My last entry was about envisioning heaven, the resurrection, and all that. It came about as a coincidence of my speaking with a colleague on the subject and then reading an interesting interview with Marilynne Robinson that touched on the subject. Another coincidence is my receiving the most recent (and first in 12 years) album from Daniel Amos Dig Here Said the Angel. I have written a bit before about this group that began in the 70s and even shared lyrics from this most recent album, even before I had the disc in hand. I have followed them since the mid-80s and have found Terry Taylor’s lyrics and singing regularly compelling. Their work is so diverse I cannot (and I am not sure any can) do justice to their breadth and scope of it all. Suffice to say that this album’s theme of death, struggle, and new life are timely in my life. I have just begun to listen to the album, but others far more eloquent and better versed in music reviews have and you should read what they have written. I will quote just a bit from Fred Sanders‘ review.
“I sell records worldwide now that I’ve died,” boasts the singer in one of the tracks on the new Daniel Amos album, Dig Here Said the Angel. The character is a musician, obviously, but postmortem, and somehow (As a ghost? In a dream?) he’s assuring his still-living spouse that everything’s great for him since his death:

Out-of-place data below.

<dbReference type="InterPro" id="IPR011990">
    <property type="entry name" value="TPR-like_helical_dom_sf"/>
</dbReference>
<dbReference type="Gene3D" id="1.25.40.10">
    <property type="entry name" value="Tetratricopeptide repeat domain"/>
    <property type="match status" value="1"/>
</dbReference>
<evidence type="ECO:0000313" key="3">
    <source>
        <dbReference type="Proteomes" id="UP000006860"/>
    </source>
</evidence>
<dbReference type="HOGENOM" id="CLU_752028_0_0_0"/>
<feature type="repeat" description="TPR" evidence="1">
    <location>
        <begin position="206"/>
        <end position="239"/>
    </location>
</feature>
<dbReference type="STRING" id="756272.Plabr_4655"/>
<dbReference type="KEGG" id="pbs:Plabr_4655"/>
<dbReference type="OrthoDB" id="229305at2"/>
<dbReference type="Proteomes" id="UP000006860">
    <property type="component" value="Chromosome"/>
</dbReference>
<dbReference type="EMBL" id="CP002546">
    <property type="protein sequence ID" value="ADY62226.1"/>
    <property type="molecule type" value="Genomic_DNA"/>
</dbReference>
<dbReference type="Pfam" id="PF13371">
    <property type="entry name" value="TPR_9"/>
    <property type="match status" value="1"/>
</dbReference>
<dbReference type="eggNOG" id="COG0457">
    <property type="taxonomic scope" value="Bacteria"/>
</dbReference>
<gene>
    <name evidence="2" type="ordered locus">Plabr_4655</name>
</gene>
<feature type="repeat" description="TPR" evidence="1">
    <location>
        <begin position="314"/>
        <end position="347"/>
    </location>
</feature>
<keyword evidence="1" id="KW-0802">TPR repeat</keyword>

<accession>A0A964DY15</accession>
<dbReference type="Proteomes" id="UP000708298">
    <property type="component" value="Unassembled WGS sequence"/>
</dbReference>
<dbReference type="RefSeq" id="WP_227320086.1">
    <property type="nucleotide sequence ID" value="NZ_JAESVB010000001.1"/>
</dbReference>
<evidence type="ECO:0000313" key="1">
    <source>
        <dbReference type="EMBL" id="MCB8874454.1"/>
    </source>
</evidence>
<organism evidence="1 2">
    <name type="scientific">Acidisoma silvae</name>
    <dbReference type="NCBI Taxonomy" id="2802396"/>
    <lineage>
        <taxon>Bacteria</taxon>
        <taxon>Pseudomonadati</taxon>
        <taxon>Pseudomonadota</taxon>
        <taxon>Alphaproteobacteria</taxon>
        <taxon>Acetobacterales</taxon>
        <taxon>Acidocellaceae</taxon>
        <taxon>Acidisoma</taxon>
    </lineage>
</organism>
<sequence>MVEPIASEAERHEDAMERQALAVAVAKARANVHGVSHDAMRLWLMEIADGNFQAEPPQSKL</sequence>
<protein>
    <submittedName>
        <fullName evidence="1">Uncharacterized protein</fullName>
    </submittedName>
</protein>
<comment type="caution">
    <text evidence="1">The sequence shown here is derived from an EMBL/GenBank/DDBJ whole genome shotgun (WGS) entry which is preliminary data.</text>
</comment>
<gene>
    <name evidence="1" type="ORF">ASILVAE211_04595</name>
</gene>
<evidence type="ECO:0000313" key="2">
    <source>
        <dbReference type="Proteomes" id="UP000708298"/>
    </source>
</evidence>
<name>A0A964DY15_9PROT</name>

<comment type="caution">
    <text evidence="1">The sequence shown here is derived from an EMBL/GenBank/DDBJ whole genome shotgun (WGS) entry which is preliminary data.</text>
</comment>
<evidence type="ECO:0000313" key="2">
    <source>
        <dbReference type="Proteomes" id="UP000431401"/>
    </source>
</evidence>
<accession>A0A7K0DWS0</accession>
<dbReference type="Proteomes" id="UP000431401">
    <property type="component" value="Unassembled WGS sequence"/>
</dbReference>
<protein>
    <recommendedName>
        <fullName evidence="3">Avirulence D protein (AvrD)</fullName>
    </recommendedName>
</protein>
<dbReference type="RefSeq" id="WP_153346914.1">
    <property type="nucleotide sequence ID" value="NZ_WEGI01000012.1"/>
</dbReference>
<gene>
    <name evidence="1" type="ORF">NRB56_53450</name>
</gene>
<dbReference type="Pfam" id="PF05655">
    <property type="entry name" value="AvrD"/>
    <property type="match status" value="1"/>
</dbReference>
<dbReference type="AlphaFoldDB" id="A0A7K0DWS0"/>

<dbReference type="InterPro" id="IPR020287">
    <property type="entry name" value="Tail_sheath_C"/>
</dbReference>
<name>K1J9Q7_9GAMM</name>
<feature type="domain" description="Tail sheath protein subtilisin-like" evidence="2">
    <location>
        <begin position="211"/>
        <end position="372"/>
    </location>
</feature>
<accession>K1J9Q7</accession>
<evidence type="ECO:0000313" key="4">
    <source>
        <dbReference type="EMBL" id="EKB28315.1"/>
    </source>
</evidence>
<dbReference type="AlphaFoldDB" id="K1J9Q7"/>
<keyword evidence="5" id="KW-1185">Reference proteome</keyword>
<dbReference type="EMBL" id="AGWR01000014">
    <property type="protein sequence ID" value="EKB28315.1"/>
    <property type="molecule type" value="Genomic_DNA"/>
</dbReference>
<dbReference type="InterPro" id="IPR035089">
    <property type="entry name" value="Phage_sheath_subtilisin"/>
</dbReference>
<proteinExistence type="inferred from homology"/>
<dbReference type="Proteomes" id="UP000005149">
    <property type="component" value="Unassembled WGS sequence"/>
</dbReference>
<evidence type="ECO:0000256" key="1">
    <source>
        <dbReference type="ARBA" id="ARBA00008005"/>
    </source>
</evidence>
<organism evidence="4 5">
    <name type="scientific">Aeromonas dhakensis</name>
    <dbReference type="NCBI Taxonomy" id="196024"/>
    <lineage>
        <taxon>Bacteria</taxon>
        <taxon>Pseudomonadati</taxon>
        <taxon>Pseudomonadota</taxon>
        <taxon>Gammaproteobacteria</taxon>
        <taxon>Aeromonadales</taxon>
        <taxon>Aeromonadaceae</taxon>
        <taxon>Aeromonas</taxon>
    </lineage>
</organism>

I lost my stiff, stiff neck and my hard, hard heart,
My self-respect is off the charts,
Just hanging out here on the other side
Dead to my pride, now that I’ve died!
He doesn’t say much more about his heavenly musical career, aside from mentioning that “the music round here is just my style,” which seems as important as the fact that “the cuisine here is pretty fantastic.” What he really wants to communicate is the unthinkable transformation he’s experienced: “Imagine me all honorable and faithful,” and
I love my neighbor as I love myself,
I’m loved by God and I’ve got my health.
I’m going strong and becoming wise:
I couldn’t lie if I tried, now that I’ve died!
The singer’s so excited about life in this kingdom after death (“the rich serve the poor, and the poor are the rich… it’s kind of hard to describe”) that his line about selling records is a bit of a throwaway; clearly his mind is on bigger and better things. For a 5-minute rock song that doesn’t take itself too seriously, it’s quite a glimpse of the beatific vision.
A beatific vision indeed. Imaging, living into the vision, that is a pretty good and healthy first step. “May light perpetual shine upon those who puts their trust in you.”
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